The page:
The Owl

Warren Central

September 17, 2010



by spencergarnier and joslyncunningham sports staff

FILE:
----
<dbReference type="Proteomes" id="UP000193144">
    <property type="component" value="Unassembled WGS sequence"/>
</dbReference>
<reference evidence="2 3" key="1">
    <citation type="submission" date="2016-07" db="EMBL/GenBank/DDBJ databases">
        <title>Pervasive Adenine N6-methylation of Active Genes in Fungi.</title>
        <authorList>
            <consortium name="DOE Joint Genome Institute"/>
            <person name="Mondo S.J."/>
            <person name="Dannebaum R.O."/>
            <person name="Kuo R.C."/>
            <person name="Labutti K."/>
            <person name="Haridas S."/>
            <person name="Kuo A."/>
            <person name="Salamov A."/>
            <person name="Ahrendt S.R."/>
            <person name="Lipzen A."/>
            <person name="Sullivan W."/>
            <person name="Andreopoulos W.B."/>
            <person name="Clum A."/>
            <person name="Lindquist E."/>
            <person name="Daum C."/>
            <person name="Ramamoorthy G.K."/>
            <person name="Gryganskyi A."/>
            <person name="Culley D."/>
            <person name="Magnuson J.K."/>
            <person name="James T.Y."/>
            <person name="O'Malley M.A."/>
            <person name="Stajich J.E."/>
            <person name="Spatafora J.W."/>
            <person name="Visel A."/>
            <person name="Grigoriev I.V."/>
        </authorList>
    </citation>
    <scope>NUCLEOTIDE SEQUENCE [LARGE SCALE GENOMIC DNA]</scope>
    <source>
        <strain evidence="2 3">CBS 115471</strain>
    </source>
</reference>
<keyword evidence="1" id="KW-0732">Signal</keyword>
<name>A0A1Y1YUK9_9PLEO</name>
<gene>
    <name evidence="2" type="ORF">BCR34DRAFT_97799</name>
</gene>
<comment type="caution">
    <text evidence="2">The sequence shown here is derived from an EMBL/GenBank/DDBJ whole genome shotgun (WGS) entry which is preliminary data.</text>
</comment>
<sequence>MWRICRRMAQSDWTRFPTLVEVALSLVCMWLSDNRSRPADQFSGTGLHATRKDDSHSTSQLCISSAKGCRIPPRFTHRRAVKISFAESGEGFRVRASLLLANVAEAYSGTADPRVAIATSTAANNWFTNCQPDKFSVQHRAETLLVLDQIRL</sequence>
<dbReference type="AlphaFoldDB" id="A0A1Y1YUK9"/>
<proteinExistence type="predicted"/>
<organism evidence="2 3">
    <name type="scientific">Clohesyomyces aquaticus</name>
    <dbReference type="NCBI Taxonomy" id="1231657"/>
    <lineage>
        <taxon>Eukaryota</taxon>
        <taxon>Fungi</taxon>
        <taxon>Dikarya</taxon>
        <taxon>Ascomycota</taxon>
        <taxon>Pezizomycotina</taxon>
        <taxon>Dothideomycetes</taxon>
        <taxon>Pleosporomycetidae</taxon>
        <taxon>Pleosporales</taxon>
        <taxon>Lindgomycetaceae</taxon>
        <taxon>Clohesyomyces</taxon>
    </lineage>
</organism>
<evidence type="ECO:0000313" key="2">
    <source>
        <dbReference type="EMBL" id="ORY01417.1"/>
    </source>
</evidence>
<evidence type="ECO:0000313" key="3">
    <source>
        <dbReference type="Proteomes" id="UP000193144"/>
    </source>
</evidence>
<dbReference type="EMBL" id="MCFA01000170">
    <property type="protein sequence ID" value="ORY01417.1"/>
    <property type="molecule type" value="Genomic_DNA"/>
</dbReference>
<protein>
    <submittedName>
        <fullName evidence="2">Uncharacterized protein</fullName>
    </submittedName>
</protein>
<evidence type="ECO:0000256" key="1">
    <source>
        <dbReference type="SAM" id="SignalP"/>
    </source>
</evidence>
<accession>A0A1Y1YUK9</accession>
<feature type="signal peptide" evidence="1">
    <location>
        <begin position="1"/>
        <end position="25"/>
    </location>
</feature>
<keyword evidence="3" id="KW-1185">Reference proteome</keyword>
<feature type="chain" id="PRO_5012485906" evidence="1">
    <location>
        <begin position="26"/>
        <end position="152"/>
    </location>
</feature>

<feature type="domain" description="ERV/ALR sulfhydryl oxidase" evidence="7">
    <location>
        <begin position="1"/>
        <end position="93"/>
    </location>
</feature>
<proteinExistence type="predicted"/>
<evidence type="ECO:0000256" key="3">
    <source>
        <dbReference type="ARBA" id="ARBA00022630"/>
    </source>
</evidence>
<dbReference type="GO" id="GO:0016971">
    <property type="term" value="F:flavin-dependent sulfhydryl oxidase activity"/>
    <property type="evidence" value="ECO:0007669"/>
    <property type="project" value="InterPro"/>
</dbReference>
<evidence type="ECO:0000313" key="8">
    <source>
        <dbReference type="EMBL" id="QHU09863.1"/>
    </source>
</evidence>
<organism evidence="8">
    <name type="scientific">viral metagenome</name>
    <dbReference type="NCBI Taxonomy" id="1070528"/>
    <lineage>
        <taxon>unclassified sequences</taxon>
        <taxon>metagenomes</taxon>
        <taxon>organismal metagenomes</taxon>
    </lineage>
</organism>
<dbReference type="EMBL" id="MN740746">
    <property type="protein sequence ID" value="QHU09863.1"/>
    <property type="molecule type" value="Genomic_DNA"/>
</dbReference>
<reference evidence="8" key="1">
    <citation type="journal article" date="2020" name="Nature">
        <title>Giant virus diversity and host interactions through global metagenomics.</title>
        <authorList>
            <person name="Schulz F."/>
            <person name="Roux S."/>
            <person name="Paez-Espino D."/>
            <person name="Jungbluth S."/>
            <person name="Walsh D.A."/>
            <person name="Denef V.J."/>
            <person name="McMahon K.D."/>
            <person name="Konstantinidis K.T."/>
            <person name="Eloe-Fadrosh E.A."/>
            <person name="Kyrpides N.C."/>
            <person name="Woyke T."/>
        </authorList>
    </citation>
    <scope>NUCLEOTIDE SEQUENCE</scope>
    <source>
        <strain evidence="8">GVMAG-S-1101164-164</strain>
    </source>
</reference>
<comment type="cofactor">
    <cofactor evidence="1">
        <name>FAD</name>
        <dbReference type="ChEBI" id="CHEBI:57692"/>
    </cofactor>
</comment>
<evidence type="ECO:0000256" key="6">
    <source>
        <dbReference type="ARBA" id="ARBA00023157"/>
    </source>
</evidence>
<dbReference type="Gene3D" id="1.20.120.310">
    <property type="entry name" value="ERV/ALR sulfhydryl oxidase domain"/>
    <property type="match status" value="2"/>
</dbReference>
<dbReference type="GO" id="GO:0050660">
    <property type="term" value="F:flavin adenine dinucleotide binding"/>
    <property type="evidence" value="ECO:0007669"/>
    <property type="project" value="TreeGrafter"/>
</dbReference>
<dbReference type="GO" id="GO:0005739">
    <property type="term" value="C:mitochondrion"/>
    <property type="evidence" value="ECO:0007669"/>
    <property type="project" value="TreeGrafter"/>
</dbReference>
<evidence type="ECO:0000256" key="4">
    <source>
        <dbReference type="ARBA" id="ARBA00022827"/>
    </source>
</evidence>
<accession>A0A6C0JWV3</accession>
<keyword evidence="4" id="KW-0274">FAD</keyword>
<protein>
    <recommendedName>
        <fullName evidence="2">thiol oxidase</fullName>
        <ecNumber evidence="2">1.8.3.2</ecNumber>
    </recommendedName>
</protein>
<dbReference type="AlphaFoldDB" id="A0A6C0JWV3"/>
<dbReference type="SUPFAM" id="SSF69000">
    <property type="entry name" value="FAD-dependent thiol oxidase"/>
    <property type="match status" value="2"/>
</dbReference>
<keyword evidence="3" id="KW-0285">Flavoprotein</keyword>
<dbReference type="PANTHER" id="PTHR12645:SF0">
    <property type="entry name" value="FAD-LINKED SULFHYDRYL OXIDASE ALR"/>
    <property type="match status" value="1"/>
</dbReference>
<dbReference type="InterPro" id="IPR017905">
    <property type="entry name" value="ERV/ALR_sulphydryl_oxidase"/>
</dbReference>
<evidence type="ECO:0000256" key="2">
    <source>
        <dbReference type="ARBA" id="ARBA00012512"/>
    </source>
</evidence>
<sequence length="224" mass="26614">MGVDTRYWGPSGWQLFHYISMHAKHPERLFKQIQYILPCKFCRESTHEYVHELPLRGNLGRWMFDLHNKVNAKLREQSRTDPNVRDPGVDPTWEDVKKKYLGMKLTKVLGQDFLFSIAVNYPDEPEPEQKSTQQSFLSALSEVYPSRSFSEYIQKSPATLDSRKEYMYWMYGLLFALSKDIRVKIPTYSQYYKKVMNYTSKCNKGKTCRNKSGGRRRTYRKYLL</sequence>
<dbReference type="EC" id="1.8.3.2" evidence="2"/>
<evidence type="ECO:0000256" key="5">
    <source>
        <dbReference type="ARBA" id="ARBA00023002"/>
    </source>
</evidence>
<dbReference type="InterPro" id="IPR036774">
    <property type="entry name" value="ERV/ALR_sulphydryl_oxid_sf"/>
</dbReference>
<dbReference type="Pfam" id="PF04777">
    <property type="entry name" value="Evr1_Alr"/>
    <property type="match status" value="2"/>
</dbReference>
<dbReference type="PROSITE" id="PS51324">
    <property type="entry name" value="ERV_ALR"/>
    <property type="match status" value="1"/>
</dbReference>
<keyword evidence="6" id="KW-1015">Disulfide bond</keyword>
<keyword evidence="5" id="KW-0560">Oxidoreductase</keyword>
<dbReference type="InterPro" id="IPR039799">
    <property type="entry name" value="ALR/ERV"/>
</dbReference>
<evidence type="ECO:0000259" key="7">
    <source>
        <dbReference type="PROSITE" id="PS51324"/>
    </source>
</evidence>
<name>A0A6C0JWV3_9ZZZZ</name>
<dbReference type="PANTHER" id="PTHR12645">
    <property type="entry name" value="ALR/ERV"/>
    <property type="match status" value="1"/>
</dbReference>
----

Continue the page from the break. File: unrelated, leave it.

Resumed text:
When it comes to the rivalry we have with Carmel, it can be said the proverbial straw that broke the camel’s back occurred on November 28 last year. On that day, Warren defeated the Greyhounds to claim the 5A state championship. Since that game, the floodgates have been opened as far as the rivalry between the two schools. And this is a rivalry that is continuing this year as well. On October 1, the Warriors and the Greyhounds will fight for the Metropolitan Interscholastic Conference championship. The fight will be against a coach who is well known to the Warrior nation, Kevin Wright. During the historic four-peat (’03-’06), Wright was the head coach of the Warriors three of the four years. Adding to the coaching change, Carmel has been one of the longest rivals of the Warriors. “Playing against a person who I consider as a friend will be tough,” Defensive coordinator Steve Tutstie said. “Whoever wins this game will be in the driver seat for the MIC championship.” Even though Carmel and Warren Central have a deep-rooted rivalry, Tutsie has “the utmost respect” for his friend, Wright. But not all Warriors have the same sentiments that Tutsie does for Carmel. “They look down on us and while I respect them, I don’t appreciate them for that,” Jeff Massey, Director of Counseling Service Center and former football player and coach said. On the Carmel side of things, Coach Wright knows the October 1 game at Lucas Oil Stadium “intensifies” the rivalry between the two teams, especially considering the history they have on that field. Wright also understands that the game is going to be scrutinized by all persons involved and spectating. “There are going to be really high expectations for